Miami Commissioner Joe Carollo must turn over cellphone bills and credit card statements to a vanquished political foe ahead of a trial set for early next month that will decide whether the controversial politician should be expelled from public office, a judge ruled Tuesday.
With a final hearing set for Jan. 5, Judge Thomas Rebull ordered the city’s newest commissioner to produce documents requested by an attorney for Alfonso “Alfie” Leon, who lost to Carollo in a Nov. 21 runoff election to represent the city’s third district. Leon wants to invalidate Carollo’s victory on the grounds that the commissioner failed to meet a requirement that candidates live in the boundaries of the Miami district they want to represent for at least one year before a deadline to qualify to make the ballot.
The deadline this year was Sept. 23. Carollo, who has lived for years in a Coconut Grove house outside the district, signed a lease for apartment 504 at Brickell Station Lofts on Sept. 22, 2016, just barely making the cut to run for the seat being vacated by his younger brother, Frank.
This case is a distraction that is plainly being pursued by monied interests who have long opposed Commissioner Carollo.
Ben Kuehne, attorney for Joe Carollo
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But in a complaint filed the day before the election and later amended, Leon argues that Carollo didn’t change his address on his voter’s registration and driver’s license for weeks, proving Carollo actually moved into the third district well after the execution date of his lease. Leon, who said in a text message that he is “preserving the integrity of the election process,” is now pulling the power bills for Carollo’s home and apartment, financial bills to show where he received his mail, and documents from the apartment complex to see when and how frequently he was at the building.
“Residency [under the law] is a combination of intent and physicality,” said Leon’s attorney, J.C. Planas. “Showing that Carollo’s voter registration and driver’s license weren’t changed is a reflection of the lack of intent to properly move. Combined with what we received from FPL and what we expect to see where he’s getting his cellphone and credit card bills, we think that also goes to the physicality, that he neither moved there by intent in September 2016, nor did he actually really live there.”
Combined with what we received from FPL and what we expect to see where he’s getting his cell phone and credit card bills, we think that he neither moved there by intent in Sept. 2016, nor did he actually really live there.
J.C. Planas, attorney for Leon
Planas said Florida Power & Light has already responded to a subpoena. On Wednesday, Maria Cervantes, the building manager for Brickell Station Lofts, is required to turn in reams of documents, such as key card swipes and move-in dates for Carollo’s apartment. Carollo has until Dec. 26 to turn in his own personal documents, Planas said, although some of the documents and information requested by the Leon campaign remain under dispute.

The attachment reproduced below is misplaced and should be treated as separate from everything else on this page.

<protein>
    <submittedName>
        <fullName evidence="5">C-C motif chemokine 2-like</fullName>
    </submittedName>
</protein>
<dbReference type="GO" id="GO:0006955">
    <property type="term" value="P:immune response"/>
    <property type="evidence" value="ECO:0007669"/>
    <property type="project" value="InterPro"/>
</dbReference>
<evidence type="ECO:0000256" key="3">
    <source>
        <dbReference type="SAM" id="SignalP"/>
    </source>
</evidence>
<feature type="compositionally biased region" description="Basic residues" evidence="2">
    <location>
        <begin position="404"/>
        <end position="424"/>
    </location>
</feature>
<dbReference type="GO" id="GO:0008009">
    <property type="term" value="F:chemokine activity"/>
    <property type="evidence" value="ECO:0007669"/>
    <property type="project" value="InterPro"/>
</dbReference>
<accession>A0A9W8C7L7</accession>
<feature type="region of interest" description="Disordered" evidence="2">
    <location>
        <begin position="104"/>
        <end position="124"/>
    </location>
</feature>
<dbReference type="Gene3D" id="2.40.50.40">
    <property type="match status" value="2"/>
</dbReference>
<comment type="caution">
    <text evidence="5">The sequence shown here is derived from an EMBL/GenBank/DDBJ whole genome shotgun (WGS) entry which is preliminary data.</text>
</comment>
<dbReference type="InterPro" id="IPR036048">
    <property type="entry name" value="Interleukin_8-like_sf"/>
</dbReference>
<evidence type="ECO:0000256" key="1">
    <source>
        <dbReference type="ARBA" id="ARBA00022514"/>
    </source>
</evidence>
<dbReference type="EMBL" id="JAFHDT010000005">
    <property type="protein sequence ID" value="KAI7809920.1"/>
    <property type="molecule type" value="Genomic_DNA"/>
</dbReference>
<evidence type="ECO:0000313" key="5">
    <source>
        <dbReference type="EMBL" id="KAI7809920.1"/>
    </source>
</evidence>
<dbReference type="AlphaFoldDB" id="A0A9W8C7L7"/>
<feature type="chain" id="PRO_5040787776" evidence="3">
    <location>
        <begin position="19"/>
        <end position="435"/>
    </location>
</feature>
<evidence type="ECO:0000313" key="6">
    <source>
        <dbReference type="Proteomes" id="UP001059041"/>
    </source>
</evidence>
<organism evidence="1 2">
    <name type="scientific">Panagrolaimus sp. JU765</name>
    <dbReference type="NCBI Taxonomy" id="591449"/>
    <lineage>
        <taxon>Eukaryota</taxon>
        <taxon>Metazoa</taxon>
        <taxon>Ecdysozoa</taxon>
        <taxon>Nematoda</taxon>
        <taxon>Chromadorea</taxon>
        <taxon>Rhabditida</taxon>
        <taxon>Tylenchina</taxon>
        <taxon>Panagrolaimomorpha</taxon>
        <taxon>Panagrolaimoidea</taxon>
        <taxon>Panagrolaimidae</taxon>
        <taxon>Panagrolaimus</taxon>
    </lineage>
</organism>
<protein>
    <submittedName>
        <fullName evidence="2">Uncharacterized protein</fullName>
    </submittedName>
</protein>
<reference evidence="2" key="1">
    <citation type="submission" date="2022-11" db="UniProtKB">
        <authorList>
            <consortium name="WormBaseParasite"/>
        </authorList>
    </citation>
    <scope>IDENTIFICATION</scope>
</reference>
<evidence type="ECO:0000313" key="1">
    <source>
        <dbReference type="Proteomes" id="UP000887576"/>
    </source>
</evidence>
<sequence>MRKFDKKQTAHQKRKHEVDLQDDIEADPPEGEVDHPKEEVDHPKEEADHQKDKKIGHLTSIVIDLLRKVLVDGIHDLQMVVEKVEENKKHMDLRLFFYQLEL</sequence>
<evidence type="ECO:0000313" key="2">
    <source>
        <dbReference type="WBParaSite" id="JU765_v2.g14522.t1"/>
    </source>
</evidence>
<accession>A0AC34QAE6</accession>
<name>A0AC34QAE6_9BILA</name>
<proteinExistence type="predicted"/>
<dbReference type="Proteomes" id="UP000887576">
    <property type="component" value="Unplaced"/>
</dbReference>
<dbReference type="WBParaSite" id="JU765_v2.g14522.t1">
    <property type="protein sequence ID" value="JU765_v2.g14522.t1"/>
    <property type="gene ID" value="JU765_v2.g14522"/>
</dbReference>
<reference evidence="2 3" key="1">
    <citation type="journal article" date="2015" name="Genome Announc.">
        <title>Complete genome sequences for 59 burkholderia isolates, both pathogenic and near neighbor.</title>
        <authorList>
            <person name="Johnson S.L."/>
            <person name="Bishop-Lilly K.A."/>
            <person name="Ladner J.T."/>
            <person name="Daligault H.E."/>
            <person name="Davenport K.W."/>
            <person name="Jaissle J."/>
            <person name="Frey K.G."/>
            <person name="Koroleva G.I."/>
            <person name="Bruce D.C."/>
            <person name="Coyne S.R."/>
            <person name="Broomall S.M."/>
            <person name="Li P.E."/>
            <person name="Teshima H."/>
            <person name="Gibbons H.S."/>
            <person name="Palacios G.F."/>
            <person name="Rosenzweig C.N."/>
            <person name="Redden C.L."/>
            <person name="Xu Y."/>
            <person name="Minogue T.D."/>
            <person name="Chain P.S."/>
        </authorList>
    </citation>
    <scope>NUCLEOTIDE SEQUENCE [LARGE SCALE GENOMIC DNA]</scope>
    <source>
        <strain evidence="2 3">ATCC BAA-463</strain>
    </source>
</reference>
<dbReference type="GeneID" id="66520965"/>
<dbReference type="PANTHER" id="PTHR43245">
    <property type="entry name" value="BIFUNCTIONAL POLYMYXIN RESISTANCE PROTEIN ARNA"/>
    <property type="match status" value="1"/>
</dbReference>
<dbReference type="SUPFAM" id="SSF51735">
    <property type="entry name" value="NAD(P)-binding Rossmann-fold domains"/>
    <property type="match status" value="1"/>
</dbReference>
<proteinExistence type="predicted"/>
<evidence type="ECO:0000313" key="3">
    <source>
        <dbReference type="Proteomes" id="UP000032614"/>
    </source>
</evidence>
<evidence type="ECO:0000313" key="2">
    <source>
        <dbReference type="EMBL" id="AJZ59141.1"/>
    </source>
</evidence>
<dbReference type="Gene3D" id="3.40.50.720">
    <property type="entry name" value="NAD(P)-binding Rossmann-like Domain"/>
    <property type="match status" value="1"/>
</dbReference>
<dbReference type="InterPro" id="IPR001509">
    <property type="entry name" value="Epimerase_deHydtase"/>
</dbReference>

In court Monday, Planas told Rebull that Leon wants the courts to order a new runoff election between himself and the third-place finisher in the race, Zoraida Barreiro. Leon said he’s paying for the lawsuit with leftover campaign funds.
Carollo, who is represented by attorneys Benedict Kuehne and Tania Cruz Gimenez, tried unsuccessfully Monday and Tuesday to get Rebull to reject the subpoenas by Leon’s campaign and force an instant trial. Attorneys for Carollo, who famously used the courts to invalidate a fraud-tainted 1997 election that gave Xavier Suarez the city’s mayoral post over him, said the state’s laws demanded the plaintiff go to trial with the facts and documents already in hand.
“We vehemently disagree the citizens of the city of Miami should have to wait until January … so that essentially the people, the residents of the city of Miami, don’t know who their elected commissioner is,” Kuehne said to Rebull. “They have their evidence and they can subpoena their witnesses to establish their evidence, not subpoena the witnesses to engage in some discovery donnybrook to figure out, ‘Gee, do we have a case?’ ”
But Carollo will now have to cobble together records over the holidays. He said Monday that the lawsuit is a lame attempt by his opponents to distract him from his duties as a city commissioner and damage his ability to pull together a staff.
“Everybody who knows and has dealt with Commissioner Carollo knows that above all he follows the law,” said Kuehne. “He established his legal residency as the law requires and is spending all of his waking hours representing the citizens of Miami. This case is a distraction that is plainly being pursued by monied interests who have long opposed Commissioner Carollo, and we call upon Mr. Leon to abandon this reckless and misguided effort to undermine the integrity of the election.”